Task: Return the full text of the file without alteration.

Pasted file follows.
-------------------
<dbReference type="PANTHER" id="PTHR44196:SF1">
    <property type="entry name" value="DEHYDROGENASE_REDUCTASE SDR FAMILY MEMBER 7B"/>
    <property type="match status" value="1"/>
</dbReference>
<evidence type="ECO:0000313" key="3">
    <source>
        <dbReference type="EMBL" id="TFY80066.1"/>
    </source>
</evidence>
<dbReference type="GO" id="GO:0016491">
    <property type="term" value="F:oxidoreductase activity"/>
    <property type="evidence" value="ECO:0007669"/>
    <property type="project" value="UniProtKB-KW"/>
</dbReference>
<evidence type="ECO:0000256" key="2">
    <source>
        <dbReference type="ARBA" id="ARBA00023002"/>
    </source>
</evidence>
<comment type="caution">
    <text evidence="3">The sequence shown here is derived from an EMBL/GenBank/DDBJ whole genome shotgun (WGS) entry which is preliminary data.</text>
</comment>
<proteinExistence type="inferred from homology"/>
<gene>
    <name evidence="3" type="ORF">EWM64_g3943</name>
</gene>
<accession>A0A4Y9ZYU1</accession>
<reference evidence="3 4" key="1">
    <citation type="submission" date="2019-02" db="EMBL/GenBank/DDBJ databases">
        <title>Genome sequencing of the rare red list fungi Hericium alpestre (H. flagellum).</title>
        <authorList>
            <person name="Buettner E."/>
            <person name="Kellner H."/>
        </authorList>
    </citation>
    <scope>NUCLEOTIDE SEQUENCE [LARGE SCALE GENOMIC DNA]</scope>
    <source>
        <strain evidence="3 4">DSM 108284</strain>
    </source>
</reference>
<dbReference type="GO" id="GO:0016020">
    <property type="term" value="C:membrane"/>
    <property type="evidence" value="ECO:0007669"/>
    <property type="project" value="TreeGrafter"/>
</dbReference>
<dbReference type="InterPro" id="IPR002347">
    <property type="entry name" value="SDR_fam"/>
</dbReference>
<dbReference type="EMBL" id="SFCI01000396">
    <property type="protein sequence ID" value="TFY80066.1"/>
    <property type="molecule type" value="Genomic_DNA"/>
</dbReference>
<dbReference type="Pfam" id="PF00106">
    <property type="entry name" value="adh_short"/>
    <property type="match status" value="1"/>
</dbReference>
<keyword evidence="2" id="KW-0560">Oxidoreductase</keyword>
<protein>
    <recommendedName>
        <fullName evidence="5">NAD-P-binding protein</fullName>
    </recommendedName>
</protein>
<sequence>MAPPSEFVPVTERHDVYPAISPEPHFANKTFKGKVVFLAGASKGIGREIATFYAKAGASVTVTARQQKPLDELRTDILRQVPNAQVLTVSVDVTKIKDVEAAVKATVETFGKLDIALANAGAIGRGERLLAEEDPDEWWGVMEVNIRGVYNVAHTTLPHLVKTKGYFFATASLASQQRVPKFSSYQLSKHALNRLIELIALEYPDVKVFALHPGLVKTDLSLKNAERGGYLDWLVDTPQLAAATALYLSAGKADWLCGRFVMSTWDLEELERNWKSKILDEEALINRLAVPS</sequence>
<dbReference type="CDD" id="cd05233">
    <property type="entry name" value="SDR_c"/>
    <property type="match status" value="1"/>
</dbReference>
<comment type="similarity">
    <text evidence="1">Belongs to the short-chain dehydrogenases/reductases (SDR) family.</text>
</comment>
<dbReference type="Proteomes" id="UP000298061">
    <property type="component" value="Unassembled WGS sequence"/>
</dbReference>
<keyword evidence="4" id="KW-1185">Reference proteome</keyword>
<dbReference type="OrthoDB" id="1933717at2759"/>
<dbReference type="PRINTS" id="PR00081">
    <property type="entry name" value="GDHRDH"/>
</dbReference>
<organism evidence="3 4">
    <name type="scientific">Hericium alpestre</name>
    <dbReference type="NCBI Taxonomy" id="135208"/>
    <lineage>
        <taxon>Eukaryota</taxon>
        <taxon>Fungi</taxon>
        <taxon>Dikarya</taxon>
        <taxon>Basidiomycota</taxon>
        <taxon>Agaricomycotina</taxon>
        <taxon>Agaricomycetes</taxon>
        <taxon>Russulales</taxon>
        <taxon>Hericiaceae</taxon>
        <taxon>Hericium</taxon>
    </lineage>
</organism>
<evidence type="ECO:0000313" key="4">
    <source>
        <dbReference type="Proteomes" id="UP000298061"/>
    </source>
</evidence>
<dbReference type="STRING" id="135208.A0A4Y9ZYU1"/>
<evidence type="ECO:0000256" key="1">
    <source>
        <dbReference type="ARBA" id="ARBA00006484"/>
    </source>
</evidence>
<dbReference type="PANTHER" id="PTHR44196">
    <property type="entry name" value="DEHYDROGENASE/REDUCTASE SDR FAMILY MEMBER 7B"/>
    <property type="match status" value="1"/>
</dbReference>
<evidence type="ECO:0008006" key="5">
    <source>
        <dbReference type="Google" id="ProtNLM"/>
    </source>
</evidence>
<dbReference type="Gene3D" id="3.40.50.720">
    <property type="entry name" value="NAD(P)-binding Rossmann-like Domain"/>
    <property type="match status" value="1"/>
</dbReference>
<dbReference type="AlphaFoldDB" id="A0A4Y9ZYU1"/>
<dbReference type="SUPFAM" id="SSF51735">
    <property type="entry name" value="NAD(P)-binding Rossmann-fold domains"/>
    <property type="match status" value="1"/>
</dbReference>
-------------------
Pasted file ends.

<dbReference type="PANTHER" id="PTHR44196:SF1">
    <property type="entry name" value="DEHYDROGENASE_REDUCTASE SDR FAMILY MEMBER 7B"/>
    <property type="match status" value="1"/>
</dbReference>
<evidence type="ECO:0000313" key="3">
    <source>
        <dbReference type="EMBL" id="TFY80066.1"/>
    </source>
</evidence>
<dbReference type="GO" id="GO:0016491">
    <property type="term" value="F:oxidoreductase activity"/>
    <property type="evidence" value="ECO:0007669"/>
    <property type="project" value="UniProtKB-KW"/>
</dbReference>
<evidence type="ECO:0000256" key="2">
    <source>
        <dbReference type="ARBA" id="ARBA00023002"/>
    </source>
</evidence>
<comment type="caution">
    <text evidence="3">The sequence shown here is derived from an EMBL/GenBank/DDBJ whole genome shotgun (WGS) entry which is preliminary data.</text>
</comment>
<proteinExistence type="inferred from homology"/>
<gene>
    <name evidence="3" type="ORF">EWM64_g3943</name>
</gene>
<accession>A0A4Y9ZYU1</accession>
<reference evidence="3 4" key="1">
    <citation type="submission" date="2019-02" db="EMBL/GenBank/DDBJ databases">
        <title>Genome sequencing of the rare red list fungi Hericium alpestre (H. flagellum).</title>
        <authorList>
            <person name="Buettner E."/>
            <person name="Kellner H."/>
        </authorList>
    </citation>
    <scope>NUCLEOTIDE SEQUENCE [LARGE SCALE GENOMIC DNA]</scope>
    <source>
        <strain evidence="3 4">DSM 108284</strain>
    </source>
</reference>
<dbReference type="GO" id="GO:0016020">
    <property type="term" value="C:membrane"/>
    <property type="evidence" value="ECO:0007669"/>
    <property type="project" value="TreeGrafter"/>
</dbReference>
<dbReference type="InterPro" id="IPR002347">
    <property type="entry name" value="SDR_fam"/>
</dbReference>
<dbReference type="EMBL" id="SFCI01000396">
    <property type="protein sequence ID" value="TFY80066.1"/>
    <property type="molecule type" value="Genomic_DNA"/>
</dbReference>
<dbReference type="Pfam" id="PF00106">
    <property type="entry name" value="adh_short"/>
    <property type="match status" value="1"/>
</dbReference>
<keyword evidence="2" id="KW-0560">Oxidoreductase</keyword>
<protein>
    <recommendedName>
        <fullName evidence="5">NAD-P-binding protein</fullName>
    </recommendedName>
</protein>
<sequence>MAPPSEFVPVTERHDVYPAISPEPHFANKTFKGKVVFLAGASKGIGREIATFYAKAGASVTVTARQQKPLDELRTDILRQVPNAQVLTVSVDVTKIKDVEAAVKATVETFGKLDIALANAGAIGRGERLLAEEDPDEWWGVMEVNIRGVYNVAHTTLPHLVKTKGYFFATASLASQQRVPKFSSYQLSKHALNRLIELIALEYPDVKVFALHPGLVKTDLSLKNAERGGYLDWLVDTPQLAAATALYLSAGKADWLCGRFVMSTWDLEELERNWKSKILDEEALINRLAVPS</sequence>
<dbReference type="CDD" id="cd05233">
    <property type="entry name" value="SDR_c"/>
    <property type="match status" value="1"/>
</dbReference>
<comment type="similarity">
    <text evidence="1">Belongs to the short-chain dehydrogenases/reductases (SDR) family.</text>
</comment>
<dbReference type="Proteomes" id="UP000298061">
    <property type="component" value="Unassembled WGS sequence"/>
</dbReference>
<keyword evidence="4" id="KW-1185">Reference proteome</keyword>
<dbReference type="OrthoDB" id="1933717at2759"/>
<dbReference type="PRINTS" id="PR00081">
    <property type="entry name" value="GDHRDH"/>
</dbReference>
<organism evidence="3 4">
    <name type="scientific">Hericium alpestre</name>
    <dbReference type="NCBI Taxonomy" id="135208"/>
    <lineage>
        <taxon>Eukaryota</taxon>
        <taxon>Fungi</taxon>
        <taxon>Dikarya</taxon>
        <taxon>Basidiomycota</taxon>
        <taxon>Agaricomycotina</taxon>
        <taxon>Agaricomycetes</taxon>
        <taxon>Russulales</taxon>
        <taxon>Hericiaceae</taxon>
        <taxon>Hericium</taxon>
    </lineage>
</organism>
<evidence type="ECO:0000313" key="4">
    <source>
        <dbReference type="Proteomes" id="UP000298061"/>
    </source>
</evidence>
<dbReference type="STRING" id="135208.A0A4Y9ZYU1"/>
<evidence type="ECO:0000256" key="1">
    <source>
        <dbReference type="ARBA" id="ARBA00006484"/>
    </source>
</evidence>
<dbReference type="PANTHER" id="PTHR44196">
    <property type="entry name" value="DEHYDROGENASE/REDUCTASE SDR FAMILY MEMBER 7B"/>
    <property type="match status" value="1"/>
</dbReference>
<evidence type="ECO:0008006" key="5">
    <source>
        <dbReference type="Google" id="ProtNLM"/>
    </source>
</evidence>
<dbReference type="Gene3D" id="3.40.50.720">
    <property type="entry name" value="NAD(P)-binding Rossmann-like Domain"/>
    <property type="match status" value="1"/>
</dbReference>
<dbReference type="AlphaFoldDB" id="A0A4Y9ZYU1"/>
<dbReference type="SUPFAM" id="SSF51735">
    <property type="entry name" value="NAD(P)-binding Rossmann-fold domains"/>
    <property type="match status" value="1"/>
</dbReference>